Gershon did not ask for the questions in advance and was interviewed by phone.
Boyle said the major issues of the campaign for Zeldin are “protecting our national security at home and abroad … growing our economy … [and] the need to do even more to combat the heroin and opioid abuse epidemic.”
Gershon said one of his major issues is the fact that Zeldin “voted to take away health care coverage for people with pre-existing conditions.”
Asked to respond, Boyle wrote: “He’s a liar.”
(According to the Office of the Clerk of the House, Zeldin did vote to repeal the ACA, which established that individuals with pre-existing conditions cannot be denied health care coverage or charged more for individual major medical insurance plans.)
Gershon pointed out that after the ACA vote, Zeldin “withdrew from communication with his constituents — he has held no town hall meetings since April 2017, and now his meetings are by invitation only with pre-screened questions.”
Asked his response, Boyle wrote, “The whole premise of that question is completely not true.” He did not elaborate.
Gershon, who said he is a Reform Jew, was also critical of Zeldin’s support for Trump’s assertion that “both sides” were to blame for the violence at a white supremacist rally in Charlottesville, Va., last year that ended in the death of a 32-year-old woman there to protest the white nationalists.
“I was appalled and protested when Lee Zeldin made those comments,” Gershon said. “Lee Zeldin, who is a member of the Jewish faith, should remember his roots and not support white nationalism.”
Boyle’s email reply: “White nationalism? That’s absurd. Gershon should do some self-reflection and stop lying more often than he tells the truth.”
Analysts believe a surge of Democratic votes at the polls could pull off an upset in a district that has 16,000 more registered Republicans than Democrats. Gershon said he believes Democrats are “more energized” than they were two years ago. He cited a record 76 percent of Democrats who voted in the recent Democratic primary he won – about double the turnout of 2016.
But Zeldin believes Trump is still popular in the district and recruited three former Trump administration officials — Steve Bannon, Sebastian Gorka and Sean Spicer — to spark his re-election campaign.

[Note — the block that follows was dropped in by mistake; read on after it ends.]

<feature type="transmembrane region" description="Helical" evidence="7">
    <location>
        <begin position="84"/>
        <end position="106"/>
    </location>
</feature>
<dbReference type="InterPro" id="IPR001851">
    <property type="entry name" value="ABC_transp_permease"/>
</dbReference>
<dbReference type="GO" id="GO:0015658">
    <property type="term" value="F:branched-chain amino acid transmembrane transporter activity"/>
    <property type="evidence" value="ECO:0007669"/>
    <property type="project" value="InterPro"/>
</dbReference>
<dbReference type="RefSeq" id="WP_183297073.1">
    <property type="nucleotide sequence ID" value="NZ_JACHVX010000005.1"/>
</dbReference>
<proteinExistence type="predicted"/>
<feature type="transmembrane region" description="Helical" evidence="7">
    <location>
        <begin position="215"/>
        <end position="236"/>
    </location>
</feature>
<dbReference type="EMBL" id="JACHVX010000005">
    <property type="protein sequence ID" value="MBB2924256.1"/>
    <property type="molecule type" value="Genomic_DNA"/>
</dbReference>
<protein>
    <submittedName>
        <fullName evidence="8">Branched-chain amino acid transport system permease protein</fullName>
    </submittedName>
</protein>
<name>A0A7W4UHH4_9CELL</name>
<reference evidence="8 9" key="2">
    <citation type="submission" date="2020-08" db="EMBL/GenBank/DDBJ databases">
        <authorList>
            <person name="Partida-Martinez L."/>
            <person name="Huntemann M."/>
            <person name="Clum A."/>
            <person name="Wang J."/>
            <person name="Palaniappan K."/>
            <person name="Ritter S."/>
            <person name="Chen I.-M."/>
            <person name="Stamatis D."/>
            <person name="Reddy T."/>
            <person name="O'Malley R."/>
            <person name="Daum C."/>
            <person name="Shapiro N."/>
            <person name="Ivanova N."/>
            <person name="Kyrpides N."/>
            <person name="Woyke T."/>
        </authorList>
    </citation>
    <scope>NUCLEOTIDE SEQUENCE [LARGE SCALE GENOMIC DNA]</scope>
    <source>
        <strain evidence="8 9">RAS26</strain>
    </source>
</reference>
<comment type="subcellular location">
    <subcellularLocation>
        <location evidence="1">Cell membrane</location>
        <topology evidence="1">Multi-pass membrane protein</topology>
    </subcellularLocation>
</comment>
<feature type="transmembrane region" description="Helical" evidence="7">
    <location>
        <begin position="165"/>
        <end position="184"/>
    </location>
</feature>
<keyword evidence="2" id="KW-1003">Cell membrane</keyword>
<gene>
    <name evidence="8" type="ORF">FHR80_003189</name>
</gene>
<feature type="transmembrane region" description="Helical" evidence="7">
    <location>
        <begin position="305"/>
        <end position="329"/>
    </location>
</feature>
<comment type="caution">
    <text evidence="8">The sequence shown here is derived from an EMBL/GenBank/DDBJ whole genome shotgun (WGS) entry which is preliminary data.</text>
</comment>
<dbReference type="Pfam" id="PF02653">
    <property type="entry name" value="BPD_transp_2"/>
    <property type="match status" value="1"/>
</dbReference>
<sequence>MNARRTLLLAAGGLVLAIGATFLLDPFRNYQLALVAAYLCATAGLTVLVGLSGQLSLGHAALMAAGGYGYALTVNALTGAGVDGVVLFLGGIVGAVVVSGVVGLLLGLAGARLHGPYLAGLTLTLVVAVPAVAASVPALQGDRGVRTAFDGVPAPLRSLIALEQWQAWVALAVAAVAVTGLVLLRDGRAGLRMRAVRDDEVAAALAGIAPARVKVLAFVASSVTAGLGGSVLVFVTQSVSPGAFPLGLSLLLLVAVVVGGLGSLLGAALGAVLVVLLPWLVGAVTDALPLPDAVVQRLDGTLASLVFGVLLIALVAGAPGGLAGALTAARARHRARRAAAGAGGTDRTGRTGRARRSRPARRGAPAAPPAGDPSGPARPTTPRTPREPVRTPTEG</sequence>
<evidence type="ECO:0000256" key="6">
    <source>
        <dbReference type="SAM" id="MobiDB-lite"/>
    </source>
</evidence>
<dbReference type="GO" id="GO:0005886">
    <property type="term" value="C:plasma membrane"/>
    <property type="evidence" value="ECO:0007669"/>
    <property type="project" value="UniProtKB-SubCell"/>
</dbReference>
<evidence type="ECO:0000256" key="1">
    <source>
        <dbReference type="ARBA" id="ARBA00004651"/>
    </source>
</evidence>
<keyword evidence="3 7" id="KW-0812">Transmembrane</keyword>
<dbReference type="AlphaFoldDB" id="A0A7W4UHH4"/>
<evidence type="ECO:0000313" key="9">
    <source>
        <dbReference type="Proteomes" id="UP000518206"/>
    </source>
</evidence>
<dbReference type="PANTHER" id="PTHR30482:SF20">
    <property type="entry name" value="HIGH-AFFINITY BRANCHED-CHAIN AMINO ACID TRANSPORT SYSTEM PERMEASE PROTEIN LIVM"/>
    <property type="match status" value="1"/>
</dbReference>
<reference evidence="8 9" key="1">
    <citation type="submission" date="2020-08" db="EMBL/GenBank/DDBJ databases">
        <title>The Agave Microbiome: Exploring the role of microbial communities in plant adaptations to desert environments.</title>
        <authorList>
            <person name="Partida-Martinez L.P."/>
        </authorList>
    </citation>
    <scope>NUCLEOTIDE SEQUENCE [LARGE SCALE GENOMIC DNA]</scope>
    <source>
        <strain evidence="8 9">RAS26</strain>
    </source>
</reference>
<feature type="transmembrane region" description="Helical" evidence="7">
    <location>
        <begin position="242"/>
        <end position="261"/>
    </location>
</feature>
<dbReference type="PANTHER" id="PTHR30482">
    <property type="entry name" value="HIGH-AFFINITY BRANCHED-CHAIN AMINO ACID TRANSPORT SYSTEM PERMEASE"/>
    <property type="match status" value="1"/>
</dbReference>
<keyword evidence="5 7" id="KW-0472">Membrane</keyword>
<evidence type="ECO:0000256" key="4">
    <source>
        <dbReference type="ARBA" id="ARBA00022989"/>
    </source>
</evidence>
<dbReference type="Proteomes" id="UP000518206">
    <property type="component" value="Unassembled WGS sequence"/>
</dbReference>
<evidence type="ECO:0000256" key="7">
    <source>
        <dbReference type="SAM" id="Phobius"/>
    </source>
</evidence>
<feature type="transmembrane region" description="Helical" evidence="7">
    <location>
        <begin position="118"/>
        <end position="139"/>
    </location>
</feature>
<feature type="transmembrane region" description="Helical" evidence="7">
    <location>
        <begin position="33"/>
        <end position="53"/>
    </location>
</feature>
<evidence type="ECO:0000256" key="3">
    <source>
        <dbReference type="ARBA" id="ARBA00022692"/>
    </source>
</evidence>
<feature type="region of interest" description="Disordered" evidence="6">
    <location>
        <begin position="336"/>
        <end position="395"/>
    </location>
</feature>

Robert Zimmerman, a Democratic national committeeman from Great Neck, L.I., scoffed at the move, saying Zeldin’s “candidacy has become a rehab center for extremists even Donald Trump had to fire.”
He added that Gershon is “running a very strong campaign as a mainstream Democrat and has mobilized extraordinary support, considering that this race was initially not considered competitive and is now considered very competitive. And Gershon has become a national candidate … because as Lee Zeldin has become a Donald Trump groupie, Perry Gershon has been able to raise money throughout the country.”
But Rabbi Marc Schneier of The Hampton Synagogue in Westhampton Beach said Zeldin continues to “participate in many activities at the synagogue” and that their four-year “friendship has grown exponentially, not only in terms of Israel but in discussing the president’s peace plan in the [Persian] Gulf ….”
A poll released this week for the Jewish Electoral Institute found that although an overwhelming majority of American Jews support Israel, they are almost evenly split in their response to Trump’s handling of U.S.-Israeli relations, and fully 71 percent said they would not consider voting for Trump in 2020.
An exception is Leonard Feldman, an attorney from Smithtown, L.I., who said he supports both Trump and Zeldin in their quest for strong borders and economic programs.
“The stock market has gone up, the GDP [gross domestic product] is up, and unemployment is down – there are more people working now who have not worked in 10 or 15 years,” he said.
Feldman questioned what the “Democrats propose to do economically because I have not heard how they are going to make it better.”